Health impact assessment of air pollution in Italian cities

Over the last few decades, evidence has been established about a broad range of air pollution’s adverse effects on health. These effects are associated with short- and long-term exposure to levels usually experienced by urban populations throughout the world.

Health impact of PM10 and ozone in 13 Italian cities (2006)

Average levels of particulate matter of 10 μm or less (PM10) in Italian cities in 2002–2004 ranged from 26.3 to 61.1 mg/m3. The health impact of air pollution is large: 8220 deaths a year, on average, are attributable to PM10 concentrations above 20 mg/m3. This corresponds to 9% of the mortality for all causes (excluding accidents) in the population over 30 years of age. The impact on short-term mortality is 1372 deaths, or 1.5% of the total mortality in the whole population. Hospital admissions attributable to PM10 are of a similar magnitude.

The presence of ozone at concentrations higher than 70 mg/m3 accounts for 0.6% of all causes of mortality. Higher figures were obtained for effects on health that result in morbidity.

This study, following one carried out on the eight largest Italian cities, used an updated and extended set of data and considered 25 adverse health outcomes and various exposure scenarios.

The magnitude of the estimated impact underscores the need for urgent action to reduce the health burden of air pollution. Compliance with European Union legislation can result in substantial savings in terms of ill health avoided. Local authorities, through policies that aim mainly to reduce emissions from urban transport and energy production, can also help achieve sizeable health gains.

Health impact assessment of air pollution in the eight largest Italian cities (2002)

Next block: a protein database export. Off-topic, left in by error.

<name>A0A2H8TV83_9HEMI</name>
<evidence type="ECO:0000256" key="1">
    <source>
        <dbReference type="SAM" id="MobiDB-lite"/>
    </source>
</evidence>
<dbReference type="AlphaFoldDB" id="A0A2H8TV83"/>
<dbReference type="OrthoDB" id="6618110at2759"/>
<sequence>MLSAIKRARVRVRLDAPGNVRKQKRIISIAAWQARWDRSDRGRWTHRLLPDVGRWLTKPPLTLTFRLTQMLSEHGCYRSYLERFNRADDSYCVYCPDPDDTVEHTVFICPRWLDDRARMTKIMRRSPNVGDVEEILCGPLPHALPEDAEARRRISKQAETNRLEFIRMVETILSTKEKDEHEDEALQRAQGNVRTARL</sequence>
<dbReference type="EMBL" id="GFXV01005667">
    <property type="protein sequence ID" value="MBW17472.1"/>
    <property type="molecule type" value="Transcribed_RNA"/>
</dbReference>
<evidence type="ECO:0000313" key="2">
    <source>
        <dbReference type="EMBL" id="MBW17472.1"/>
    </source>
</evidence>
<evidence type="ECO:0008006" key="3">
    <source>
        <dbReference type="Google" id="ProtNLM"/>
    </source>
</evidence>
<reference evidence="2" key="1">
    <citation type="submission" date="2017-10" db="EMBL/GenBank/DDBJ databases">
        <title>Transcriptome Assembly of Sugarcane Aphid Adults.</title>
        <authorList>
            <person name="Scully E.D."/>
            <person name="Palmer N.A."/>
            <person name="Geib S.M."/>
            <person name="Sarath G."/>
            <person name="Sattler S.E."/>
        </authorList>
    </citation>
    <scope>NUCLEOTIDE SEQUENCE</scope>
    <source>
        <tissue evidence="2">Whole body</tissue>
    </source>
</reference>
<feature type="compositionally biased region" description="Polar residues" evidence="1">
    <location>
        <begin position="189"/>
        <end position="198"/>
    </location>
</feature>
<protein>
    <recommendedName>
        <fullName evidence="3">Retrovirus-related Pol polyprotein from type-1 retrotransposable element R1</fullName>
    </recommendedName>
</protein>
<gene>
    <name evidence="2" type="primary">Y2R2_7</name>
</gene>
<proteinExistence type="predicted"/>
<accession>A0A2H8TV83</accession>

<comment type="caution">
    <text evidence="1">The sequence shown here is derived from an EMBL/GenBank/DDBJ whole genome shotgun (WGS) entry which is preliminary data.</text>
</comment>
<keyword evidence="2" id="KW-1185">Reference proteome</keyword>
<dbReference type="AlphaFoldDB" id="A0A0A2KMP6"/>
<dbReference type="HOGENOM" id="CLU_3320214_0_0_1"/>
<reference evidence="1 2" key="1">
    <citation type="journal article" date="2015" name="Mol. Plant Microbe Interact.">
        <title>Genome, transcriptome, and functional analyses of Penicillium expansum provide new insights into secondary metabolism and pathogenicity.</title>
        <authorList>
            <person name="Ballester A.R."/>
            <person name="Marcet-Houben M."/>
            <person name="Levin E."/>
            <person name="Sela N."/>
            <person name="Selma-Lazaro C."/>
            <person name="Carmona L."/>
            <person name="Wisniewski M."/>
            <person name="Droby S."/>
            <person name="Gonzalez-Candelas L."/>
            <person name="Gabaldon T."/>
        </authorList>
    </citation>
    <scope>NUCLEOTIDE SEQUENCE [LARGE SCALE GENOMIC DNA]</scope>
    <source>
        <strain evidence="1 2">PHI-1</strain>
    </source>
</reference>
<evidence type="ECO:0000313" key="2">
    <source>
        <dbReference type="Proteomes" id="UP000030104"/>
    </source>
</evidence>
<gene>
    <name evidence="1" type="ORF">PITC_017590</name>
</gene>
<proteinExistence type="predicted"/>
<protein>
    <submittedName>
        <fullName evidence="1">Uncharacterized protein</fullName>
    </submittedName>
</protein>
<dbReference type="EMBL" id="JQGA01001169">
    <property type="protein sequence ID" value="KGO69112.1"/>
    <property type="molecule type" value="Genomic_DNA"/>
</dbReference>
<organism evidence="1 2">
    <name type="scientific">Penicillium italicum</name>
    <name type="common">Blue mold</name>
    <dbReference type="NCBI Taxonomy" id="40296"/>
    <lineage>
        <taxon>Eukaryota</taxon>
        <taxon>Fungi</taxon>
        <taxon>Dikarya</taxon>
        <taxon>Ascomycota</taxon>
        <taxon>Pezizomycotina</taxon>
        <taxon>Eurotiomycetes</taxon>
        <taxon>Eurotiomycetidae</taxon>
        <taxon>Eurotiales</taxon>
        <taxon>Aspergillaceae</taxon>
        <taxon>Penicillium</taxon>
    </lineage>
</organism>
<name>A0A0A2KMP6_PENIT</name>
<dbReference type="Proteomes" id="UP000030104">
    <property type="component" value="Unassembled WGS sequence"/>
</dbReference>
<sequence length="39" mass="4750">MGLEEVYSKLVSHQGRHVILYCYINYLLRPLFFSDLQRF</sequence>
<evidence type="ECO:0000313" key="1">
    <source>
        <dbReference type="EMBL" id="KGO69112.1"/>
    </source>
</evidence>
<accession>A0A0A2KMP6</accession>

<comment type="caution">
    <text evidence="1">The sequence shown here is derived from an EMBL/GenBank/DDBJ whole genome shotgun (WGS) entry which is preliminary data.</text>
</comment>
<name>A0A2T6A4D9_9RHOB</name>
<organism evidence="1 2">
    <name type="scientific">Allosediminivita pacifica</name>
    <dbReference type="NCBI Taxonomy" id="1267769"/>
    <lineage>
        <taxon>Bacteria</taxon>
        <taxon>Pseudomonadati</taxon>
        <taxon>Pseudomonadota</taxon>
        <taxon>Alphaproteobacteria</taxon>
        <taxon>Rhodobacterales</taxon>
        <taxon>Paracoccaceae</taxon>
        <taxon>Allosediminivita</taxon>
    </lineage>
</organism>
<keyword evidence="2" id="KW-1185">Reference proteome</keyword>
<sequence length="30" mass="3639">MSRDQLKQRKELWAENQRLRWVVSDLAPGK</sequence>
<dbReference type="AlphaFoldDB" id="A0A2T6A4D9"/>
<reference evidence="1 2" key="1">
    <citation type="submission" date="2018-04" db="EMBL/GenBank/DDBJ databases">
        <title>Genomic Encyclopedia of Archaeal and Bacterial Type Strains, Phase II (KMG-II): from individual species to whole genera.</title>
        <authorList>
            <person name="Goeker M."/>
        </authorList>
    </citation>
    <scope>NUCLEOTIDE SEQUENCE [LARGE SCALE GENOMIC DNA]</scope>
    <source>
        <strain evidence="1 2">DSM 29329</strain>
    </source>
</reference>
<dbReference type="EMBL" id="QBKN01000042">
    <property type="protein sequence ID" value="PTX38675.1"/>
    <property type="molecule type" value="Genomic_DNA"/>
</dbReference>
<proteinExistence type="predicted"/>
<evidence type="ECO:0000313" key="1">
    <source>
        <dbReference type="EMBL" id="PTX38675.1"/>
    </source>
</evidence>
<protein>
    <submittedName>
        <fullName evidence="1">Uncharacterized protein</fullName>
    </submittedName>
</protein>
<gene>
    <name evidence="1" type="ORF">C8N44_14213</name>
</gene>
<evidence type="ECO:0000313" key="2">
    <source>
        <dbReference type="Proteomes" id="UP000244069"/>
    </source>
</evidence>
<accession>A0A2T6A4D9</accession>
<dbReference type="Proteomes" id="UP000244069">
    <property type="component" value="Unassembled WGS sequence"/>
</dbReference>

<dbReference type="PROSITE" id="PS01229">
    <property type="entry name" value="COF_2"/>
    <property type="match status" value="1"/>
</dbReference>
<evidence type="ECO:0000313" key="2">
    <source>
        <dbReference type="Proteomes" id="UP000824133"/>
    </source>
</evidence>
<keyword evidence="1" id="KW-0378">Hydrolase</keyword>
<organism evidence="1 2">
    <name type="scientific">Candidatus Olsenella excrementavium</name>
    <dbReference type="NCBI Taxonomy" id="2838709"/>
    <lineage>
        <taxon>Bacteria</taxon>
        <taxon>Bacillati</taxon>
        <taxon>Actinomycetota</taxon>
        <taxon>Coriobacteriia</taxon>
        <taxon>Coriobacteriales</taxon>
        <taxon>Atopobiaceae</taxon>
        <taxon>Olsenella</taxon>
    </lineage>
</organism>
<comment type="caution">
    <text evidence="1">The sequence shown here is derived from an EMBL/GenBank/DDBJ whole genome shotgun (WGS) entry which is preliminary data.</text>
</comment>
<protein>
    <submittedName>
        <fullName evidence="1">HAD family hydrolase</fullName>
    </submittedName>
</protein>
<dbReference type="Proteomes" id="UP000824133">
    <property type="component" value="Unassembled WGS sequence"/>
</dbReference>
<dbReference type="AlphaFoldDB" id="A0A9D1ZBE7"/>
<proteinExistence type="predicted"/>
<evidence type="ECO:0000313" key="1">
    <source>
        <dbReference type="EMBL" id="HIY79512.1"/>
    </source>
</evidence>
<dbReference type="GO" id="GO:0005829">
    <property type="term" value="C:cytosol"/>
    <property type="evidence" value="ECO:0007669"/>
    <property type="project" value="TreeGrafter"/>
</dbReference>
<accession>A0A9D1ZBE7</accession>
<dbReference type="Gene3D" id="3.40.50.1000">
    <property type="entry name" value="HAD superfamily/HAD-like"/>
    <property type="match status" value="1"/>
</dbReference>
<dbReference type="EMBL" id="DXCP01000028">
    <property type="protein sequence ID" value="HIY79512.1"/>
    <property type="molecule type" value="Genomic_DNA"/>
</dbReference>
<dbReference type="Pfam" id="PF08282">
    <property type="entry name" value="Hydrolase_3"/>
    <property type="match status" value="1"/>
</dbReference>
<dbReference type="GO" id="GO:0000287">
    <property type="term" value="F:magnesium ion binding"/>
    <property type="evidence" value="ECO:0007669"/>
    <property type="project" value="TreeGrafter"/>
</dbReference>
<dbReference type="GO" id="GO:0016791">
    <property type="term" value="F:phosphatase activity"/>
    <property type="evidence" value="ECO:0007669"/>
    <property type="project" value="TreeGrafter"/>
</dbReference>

The results of this study, carried out by WHO/Europe in the eight largest Italian cities (Bologna, Florence, Genoa, Milan, Naples, Palermo, Rome and Turin), confirm the findings from several investigations worldwide: in large cities of industrialized countries, a sizeable proportion of several adverse health outcomes, including mortality, is due to air pollution.

For the eight largest Italian cities, the estimates suggest that there are thousands of excess deaths, hospital admissions, cases of bronchitis and other respiratory conditions compared to the rates that can be predicted at lower PM10 concentrations. PM10 was used as a summary indicator of air quality, given its importance as a health determinant and the correlation between different urban pollutants. While how to estimate impacts from various pollutants is unclear, pollutants other than PM10 are likely to have additional impact on health. For this reason, the methods used for the study produce estimates that describe only part of the true health impact.

The study:

  • described the air quality in different urban contexts and in relation to sources of pollution;
  • evaluated the burden of atmospheric pollutants on human health; and
  • assesses the economic costs related to air pollution.